clipped from www.emarketingandcommerce.com
In this article Ryan Deutsch shares some tips and ideas to integrate web analytics with your email marketing efforts. Here are some of the takeaways:
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If you’re sending triggered emails in response to one-time events (for example, welcome emails, website confirmation downloads, etc.) then chances are your data is pretty good. Someone does “something” (subscribes, purchases, downloads, etc.) and you trigger an email in response to whatever that something may be.
But what about the following, more complicated, scenarios?
- The “something” event is comprised of multiple data points.
- The data lives in multiple systems.
- Your data isn’t clean.
Not so easy. Take, for example, a satisfaction survey you'd like to send 90 days before a customer is due to renew their contract, followed by a reminder email if they haven’t yet completed it, or a thank you email if they have. In theory, this would be an easy series to trigger:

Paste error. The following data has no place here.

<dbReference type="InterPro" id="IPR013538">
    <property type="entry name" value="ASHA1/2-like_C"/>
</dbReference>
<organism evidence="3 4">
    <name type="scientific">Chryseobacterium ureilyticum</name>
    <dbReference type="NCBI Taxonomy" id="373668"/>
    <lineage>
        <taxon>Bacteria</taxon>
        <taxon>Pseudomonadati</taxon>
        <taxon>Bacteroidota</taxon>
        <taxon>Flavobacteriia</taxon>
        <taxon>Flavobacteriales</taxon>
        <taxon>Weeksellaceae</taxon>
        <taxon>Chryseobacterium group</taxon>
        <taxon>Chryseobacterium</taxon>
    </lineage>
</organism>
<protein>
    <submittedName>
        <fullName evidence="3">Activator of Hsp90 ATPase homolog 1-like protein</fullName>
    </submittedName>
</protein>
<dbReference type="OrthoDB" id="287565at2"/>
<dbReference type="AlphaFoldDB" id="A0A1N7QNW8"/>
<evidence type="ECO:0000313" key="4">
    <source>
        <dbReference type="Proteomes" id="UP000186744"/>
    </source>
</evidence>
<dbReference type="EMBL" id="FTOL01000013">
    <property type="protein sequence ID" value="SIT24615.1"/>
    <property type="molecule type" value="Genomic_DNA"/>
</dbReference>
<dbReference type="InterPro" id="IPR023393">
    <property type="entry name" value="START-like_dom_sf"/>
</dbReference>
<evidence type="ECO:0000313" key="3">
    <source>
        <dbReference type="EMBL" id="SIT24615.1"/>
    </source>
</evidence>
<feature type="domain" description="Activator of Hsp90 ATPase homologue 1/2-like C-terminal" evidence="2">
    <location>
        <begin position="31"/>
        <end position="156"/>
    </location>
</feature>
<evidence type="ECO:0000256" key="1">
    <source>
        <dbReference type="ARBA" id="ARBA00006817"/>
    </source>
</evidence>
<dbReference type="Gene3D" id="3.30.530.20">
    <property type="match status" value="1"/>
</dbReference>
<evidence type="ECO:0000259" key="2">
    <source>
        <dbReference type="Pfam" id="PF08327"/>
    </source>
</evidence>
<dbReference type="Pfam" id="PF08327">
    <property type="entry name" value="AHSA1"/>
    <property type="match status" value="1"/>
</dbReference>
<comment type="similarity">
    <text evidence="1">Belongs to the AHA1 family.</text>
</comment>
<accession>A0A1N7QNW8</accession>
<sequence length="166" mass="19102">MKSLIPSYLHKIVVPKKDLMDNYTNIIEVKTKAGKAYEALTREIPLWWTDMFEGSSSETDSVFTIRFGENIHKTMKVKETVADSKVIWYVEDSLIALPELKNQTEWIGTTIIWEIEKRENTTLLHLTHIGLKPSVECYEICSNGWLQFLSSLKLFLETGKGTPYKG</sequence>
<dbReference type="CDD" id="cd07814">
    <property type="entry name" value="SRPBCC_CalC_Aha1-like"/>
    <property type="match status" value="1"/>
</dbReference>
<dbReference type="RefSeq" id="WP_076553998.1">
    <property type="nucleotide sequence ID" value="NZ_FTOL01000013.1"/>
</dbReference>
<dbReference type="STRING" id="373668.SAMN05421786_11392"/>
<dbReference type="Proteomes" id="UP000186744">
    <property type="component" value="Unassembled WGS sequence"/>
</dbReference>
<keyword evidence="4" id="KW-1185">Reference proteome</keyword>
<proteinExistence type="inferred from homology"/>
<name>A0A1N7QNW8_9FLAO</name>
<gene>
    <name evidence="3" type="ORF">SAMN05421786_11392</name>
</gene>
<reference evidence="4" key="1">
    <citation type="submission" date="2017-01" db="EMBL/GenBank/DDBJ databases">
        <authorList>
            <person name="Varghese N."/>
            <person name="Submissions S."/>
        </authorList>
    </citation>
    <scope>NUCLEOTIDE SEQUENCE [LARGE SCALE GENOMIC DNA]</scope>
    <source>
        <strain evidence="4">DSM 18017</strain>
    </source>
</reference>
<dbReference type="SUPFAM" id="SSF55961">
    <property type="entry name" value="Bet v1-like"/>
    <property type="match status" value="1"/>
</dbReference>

- Send #1 = Renewal date – 90 days.
- Send #2 = Triggered thank you upon completion OR reminder email 7 days after survey invite sent.
- You have multiple (sometimes hundreds) subscribers stored per account in your CRM system. Not all contacts should receive the message.
- The data about what is due to renew / when it is due to renew is stored in a separate area of your CRM system, with no easy way to tie a subscriber to the renewal opportunity.
- Because you don’t delete data from our CRM system, the subscriber may no longer work at the company.
- The extensive survey is hosted by a third-part vendor, which means there is no real-time visibility into whether someone has completed the survey within our own system.
The list goes on, but suffice it to say that there is a lot of manual data cleaning that goes into pulling a satisfaction survey list and sending the series. So while this seems like an ideal campaign to trigger, it’s just not easy.